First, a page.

Of the 226,643 pensioners on the rolls on the 30th of June, 1877 (which number had not materially changed in September), 187,403 were paid in that month ; 6,040 more would have been paid had the surgeon's certiticates of biennial examination been received. Of these, 158,361 were paid by mail and 29,042 in person at the agencies. Those paid, aug. mented by the 6,040 which awaited the surgeons' certificates, aggregate 85 per cent. of all the pensioners upon the rolls. Each of the three subsequent payments within the year was more promptly and satisfactorily made than the September payment; so satisfactorily, indeed, to the pensioners that comparatively few complaints were heard in any quarter, except at the time of the temporary suspension of the payments in the New Orleans and New York agencies upon a change of agents.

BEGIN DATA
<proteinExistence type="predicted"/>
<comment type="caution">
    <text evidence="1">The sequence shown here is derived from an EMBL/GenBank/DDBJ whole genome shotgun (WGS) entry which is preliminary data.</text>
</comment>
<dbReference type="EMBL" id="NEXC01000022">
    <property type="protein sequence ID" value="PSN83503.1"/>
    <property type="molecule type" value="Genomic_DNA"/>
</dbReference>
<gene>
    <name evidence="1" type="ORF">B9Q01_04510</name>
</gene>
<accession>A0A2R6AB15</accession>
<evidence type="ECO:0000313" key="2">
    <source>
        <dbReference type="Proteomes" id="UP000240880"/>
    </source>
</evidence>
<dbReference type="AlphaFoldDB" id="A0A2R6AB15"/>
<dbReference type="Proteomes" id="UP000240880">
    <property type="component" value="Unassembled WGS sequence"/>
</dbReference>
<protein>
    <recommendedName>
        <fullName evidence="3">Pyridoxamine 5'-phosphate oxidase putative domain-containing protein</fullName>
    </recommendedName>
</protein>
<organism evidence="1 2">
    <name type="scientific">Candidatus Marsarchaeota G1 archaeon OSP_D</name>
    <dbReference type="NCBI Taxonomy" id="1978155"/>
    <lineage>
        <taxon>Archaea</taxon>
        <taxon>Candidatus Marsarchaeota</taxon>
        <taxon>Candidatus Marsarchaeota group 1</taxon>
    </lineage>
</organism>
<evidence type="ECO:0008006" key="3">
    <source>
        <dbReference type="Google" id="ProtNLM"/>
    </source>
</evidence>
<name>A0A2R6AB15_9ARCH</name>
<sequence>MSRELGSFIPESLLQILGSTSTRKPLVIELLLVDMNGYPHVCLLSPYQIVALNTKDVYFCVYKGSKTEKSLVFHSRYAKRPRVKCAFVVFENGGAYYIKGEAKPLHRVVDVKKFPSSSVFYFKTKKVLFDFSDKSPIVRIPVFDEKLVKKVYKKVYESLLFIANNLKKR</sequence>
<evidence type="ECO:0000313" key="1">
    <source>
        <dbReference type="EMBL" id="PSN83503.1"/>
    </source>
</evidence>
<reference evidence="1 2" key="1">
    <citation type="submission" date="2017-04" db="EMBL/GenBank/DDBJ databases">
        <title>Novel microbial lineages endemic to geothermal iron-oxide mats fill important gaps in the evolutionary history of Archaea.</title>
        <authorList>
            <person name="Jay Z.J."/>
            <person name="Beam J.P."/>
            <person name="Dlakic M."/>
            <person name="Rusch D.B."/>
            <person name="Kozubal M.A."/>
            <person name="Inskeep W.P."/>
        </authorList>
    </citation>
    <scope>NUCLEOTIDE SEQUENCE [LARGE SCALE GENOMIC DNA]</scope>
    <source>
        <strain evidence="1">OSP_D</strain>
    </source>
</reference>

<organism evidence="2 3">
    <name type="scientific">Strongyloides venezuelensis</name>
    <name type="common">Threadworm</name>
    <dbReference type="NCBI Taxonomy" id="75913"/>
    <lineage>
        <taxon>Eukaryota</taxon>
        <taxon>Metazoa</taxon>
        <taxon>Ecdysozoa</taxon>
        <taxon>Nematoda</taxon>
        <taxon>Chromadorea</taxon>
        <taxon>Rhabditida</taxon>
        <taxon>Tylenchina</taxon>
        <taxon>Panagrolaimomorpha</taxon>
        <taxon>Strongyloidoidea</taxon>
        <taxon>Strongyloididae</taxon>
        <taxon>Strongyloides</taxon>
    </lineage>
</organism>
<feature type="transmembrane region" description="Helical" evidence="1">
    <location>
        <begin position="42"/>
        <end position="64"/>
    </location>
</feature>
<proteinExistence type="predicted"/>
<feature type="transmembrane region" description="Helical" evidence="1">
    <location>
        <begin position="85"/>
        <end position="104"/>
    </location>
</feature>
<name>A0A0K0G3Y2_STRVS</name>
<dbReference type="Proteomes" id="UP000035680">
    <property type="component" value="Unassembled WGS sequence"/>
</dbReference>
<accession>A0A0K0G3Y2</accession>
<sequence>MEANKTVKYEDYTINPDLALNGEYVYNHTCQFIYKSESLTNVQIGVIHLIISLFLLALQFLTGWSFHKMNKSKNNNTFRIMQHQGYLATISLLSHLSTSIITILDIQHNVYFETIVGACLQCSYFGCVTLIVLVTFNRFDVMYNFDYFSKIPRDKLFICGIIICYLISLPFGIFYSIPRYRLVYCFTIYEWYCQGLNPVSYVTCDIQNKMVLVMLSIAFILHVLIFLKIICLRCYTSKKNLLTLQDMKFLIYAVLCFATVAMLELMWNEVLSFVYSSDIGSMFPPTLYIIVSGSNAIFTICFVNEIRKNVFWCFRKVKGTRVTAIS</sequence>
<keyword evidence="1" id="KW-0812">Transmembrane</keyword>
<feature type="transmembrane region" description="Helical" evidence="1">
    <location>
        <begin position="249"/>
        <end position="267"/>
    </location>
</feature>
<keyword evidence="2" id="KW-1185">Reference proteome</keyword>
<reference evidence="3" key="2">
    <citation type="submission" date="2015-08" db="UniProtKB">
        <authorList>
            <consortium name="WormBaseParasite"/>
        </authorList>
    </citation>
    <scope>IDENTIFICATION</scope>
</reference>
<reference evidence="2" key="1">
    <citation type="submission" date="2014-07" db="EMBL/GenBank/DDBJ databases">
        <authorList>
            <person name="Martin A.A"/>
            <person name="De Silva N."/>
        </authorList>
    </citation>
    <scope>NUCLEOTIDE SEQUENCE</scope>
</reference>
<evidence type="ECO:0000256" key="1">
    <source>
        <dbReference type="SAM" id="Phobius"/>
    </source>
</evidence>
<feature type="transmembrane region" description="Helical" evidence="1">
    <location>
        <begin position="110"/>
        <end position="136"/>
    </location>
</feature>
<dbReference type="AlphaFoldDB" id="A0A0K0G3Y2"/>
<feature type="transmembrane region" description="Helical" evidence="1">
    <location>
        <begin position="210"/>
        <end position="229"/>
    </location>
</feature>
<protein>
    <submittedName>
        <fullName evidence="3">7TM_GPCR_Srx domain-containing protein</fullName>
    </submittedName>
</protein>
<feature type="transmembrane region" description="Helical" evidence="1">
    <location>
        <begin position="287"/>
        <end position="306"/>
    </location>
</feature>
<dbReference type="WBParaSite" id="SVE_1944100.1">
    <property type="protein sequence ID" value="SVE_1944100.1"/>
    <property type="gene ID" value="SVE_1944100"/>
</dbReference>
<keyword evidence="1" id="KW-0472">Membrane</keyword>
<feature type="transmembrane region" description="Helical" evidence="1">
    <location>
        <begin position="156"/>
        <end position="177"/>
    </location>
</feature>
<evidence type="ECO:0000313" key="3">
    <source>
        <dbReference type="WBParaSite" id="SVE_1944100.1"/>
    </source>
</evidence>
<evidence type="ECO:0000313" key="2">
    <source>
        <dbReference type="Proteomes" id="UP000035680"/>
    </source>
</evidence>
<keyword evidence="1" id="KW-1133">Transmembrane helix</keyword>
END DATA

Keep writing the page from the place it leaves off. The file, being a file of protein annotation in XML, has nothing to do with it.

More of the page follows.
The following table is a compilation of the payments during the pay. month of each quarter since the consolidation; showing the number paid in each quarter during the first six days, during the first nine days, and during the month. The daily reports were continued through the whole March quarter, and the payments for each month are shown for that quarter; the total number of pensioners paid during the quarter being 212,871.